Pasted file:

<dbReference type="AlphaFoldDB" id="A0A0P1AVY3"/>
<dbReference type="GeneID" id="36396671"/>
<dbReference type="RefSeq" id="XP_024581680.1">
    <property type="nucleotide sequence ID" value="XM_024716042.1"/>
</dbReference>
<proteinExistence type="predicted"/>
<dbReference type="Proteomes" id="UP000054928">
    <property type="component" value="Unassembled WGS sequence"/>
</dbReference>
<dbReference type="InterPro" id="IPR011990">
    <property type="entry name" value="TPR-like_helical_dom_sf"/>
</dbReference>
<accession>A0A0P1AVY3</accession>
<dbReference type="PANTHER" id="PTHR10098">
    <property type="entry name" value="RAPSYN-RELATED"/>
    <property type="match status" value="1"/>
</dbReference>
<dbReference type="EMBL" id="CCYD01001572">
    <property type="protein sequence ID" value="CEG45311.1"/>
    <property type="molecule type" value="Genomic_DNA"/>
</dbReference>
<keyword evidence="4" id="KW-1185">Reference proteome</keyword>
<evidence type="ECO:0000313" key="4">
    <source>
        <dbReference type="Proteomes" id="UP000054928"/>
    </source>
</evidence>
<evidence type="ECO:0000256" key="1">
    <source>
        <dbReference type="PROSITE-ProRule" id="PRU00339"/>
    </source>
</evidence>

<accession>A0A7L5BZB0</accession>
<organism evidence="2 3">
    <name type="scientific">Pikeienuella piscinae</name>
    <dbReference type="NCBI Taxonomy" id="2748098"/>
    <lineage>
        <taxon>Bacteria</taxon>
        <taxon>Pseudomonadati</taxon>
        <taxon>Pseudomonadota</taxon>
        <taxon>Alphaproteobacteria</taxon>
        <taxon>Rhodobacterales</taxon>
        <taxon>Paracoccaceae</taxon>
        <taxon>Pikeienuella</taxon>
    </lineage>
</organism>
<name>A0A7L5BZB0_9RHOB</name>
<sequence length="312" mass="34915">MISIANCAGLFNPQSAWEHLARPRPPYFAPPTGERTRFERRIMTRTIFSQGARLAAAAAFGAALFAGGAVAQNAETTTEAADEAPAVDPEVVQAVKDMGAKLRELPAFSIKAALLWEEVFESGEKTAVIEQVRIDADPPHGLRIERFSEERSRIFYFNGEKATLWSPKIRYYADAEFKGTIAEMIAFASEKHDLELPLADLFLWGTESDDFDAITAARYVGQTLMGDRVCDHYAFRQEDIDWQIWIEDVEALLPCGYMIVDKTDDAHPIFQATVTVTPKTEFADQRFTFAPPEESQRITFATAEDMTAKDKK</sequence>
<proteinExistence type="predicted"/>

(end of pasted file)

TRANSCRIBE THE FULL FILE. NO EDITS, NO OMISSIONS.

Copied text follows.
<dbReference type="AlphaFoldDB" id="A0A0P1AVY3"/>
<dbReference type="GeneID" id="36396671"/>
<dbReference type="RefSeq" id="XP_024581680.1">
    <property type="nucleotide sequence ID" value="XM_024716042.1"/>
</dbReference>
<proteinExistence type="predicted"/>
<dbReference type="Proteomes" id="UP000054928">
    <property type="component" value="Unassembled WGS sequence"/>
</dbReference>
<dbReference type="InterPro" id="IPR011990">
    <property type="entry name" value="TPR-like_helical_dom_sf"/>
</dbReference>
<accession>A0A0P1AVY3</accession>
<dbReference type="PANTHER" id="PTHR10098">
    <property type="entry name" value="RAPSYN-RELATED"/>
    <property type="match status" value="1"/>
</dbReference>
<dbReference type="EMBL" id="CCYD01001572">
    <property type="protein sequence ID" value="CEG45311.1"/>
    <property type="molecule type" value="Genomic_DNA"/>
</dbReference>
<keyword evidence="4" id="KW-1185">Reference proteome</keyword>
<evidence type="ECO:0000313" key="4">
    <source>
        <dbReference type="Proteomes" id="UP000054928"/>
    </source>
</evidence>
<evidence type="ECO:0000256" key="1">
    <source>
        <dbReference type="PROSITE-ProRule" id="PRU00339"/>
    </source>
</evidence>

<accession>A0A7L5BZB0</accession>
<organism evidence="2 3">
    <name type="scientific">Pikeienuella piscinae</name>
    <dbReference type="NCBI Taxonomy" id="2748098"/>
    <lineage>
        <taxon>Bacteria</taxon>
        <taxon>Pseudomonadati</taxon>
        <taxon>Pseudomonadota</taxon>
        <taxon>Alphaproteobacteria</taxon>
        <taxon>Rhodobacterales</taxon>
        <taxon>Paracoccaceae</taxon>
        <taxon>Pikeienuella</taxon>
    </lineage>
</organism>
<name>A0A7L5BZB0_9RHOB</name>
<sequence length="312" mass="34915">MISIANCAGLFNPQSAWEHLARPRPPYFAPPTGERTRFERRIMTRTIFSQGARLAAAAAFGAALFAGGAVAQNAETTTEAADEAPAVDPEVVQAVKDMGAKLRELPAFSIKAALLWEEVFESGEKTAVIEQVRIDADPPHGLRIERFSEERSRIFYFNGEKATLWSPKIRYYADAEFKGTIAEMIAFASEKHDLELPLADLFLWGTESDDFDAITAARYVGQTLMGDRVCDHYAFRQEDIDWQIWIEDVEALLPCGYMIVDKTDDAHPIFQATVTVTPKTEFADQRFTFAPPEESQRITFATAEDMTAKDKK</sequence>
<proteinExistence type="predicted"/>